Spotlight on UofT Cressy Award Winner: Jody Chan

In September a brand new set of students will be joining the University of Toronto community. That is cause for celebration! In the next few posts we are going to share the experiences and insights of a few of our graduating students. These students have all been very involved with the University of Toronto and the University has acknowledged their involvement by awarding them with The Cressy Award.

The student experience at the University of Toronto is more than classes and books. It is life on campus, in the community and in the world at large. The Cressy Awards recognize graduating students for outstanding contributions to improving the world around them and inspiring others to do the same.

Please click here to view the 2015 Gordon Cressy Student Leadership Award Recipients.

Incoming students, if you are reading this, welcome to UofT! I encourage to get involved and find your fit here just like these amazing grads did!

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 (That’s Jody on the right!)

Cressy Award Winner: Jody Chan
Program: Specialist in Philosophy and Physics, Minor in Mathematics
Involved with: CCP, Student Voice for Democracy, Varsity Blues Badminton, Varsity Board, Trinity College Orientation, Dig In! Campus Agriculture, UofT350.org fossil fuel divestment campaign
College: Trinity

A question I get asked a lot by incoming students is, “How do you balance academics with extracurricular activities?” I don’t think I ever answer this question properly; the truth is, having a healthy balance in my life has always helped me with school. I learned to manage my schedule and prioritize my work because there were always at least five different projects I wanted to be devoting myself to at any given time.

Honestly, even if my grades had suffered a little, I wouldn’t have given anything up. In my opinion, there is so much to be learned from being immersed in the community around you, in real life experiences that can’t be re-created within the walls of the classroom.

Throughout my first three years of university, I dedicated at least 20 hours a week to training and competing in badminton, serving as captain of the Varsity Blues team for two of those three years. Practically, I knew I’d eventually have to stop training at that level – the time commitment was just too much – but letting go of it was still really hard. I never would have been able to, without having developed other facets of myself that I came to see as being more core to my identity than my long-held image of myself as a badminton player.

The experience that quite literally changed everything for me was getting involved with the Centre for Community Partnerships. After participating in Alternative Reading Week in my first year, I was hooked. The CCP quickly became the defining part of my time at U of T. I think a lot about how lucky I am to have had an opportunity to be a part of that community, one that empowered me as a leader, gave me the courage to take risks, sparked my passion for self-growth, and taught me the importance of reflection in that growth process.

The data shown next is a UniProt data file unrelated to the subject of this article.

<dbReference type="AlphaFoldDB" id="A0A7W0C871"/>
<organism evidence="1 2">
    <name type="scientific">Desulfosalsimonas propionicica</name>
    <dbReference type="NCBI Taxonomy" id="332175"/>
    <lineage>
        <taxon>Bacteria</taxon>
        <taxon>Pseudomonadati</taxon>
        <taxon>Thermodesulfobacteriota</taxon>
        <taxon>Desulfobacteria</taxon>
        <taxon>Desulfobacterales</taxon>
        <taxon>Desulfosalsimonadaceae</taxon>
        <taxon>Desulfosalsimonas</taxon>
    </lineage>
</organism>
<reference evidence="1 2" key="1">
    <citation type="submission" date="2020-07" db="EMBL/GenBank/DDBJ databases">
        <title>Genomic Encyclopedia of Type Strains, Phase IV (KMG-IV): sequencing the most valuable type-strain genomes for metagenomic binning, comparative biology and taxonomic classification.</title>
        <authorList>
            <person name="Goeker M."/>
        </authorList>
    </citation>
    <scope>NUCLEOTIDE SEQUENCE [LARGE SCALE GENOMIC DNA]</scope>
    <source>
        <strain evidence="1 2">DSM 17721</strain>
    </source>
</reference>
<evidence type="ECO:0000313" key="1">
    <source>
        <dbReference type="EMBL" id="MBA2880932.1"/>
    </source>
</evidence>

The most important lesson I learned at the CCP was the importance of integrity and authenticity. Now, I try my best to match my actions with my values and belief system, and make my decisions based on being true to my own identity (which is not to say that I don’t still make a LOT of mistakes). This commitment to personal integrity led, among other things, to my choice to become a vegan, as well as to devote myself to climate justice activism. Next year, I am going to be pursuing a graduate degree in Philosophy and Education in New York, where I will continue to put my passion for education and social justice into action.

For me, my experience at U of T was a thousand times more valuable for the personal growth that happened outside of the classroom than inside it (though my degree definitely gave me important critical-thinking skills that I continue to use). Though I haven’t quite figured out what I want to do in the world, I now have a little bit of confidence, a clear understanding of my own values, and, most importantly, a support network of the most amazing, passionate, intelligent, and inspiring people to help guide me through that ongoing learning process. Every experience, whether positive or negative, was an opportunity for learning that ultimately contributed to my current identity. All in all, I wouldn’t, and couldn’t, change a thing.

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Spotlight on UofT Cressy Award Winner: Kaylah Krajnc

In September a brand new set of students will be joining the University of Toronto community. That is cause for celebration! In the next few posts we are going to share the experiences and insights of a few of our graduating students. These students have all been very involved with the University of Toronto and the University has acknowledged their involvement by awarding them with The Cressy Award.

The student experience at the University of Toronto is more than classes and books. It is life on campus, in the community and in the world at large. The Cressy Awards recognize graduating students for outstanding contributions to improving the world around them and inspiring others to do the same.

Please click here to view the 2015 Gordon Cressy Student Leadership Award Recipients.

Incoming students, if you are reading this, welcome to UofT! I encourage to get involved and find your fit here just like these amazing grads did!

Cressy Award Winner: Kaylah Krajnc
Program: Double Major in Conservation Biology and Psychology, and a Minor in Environmental Biology
Involved with: The Centre for Community Partnerships, Hart House, Veg Club, Student Voice Committee, Office of Student Life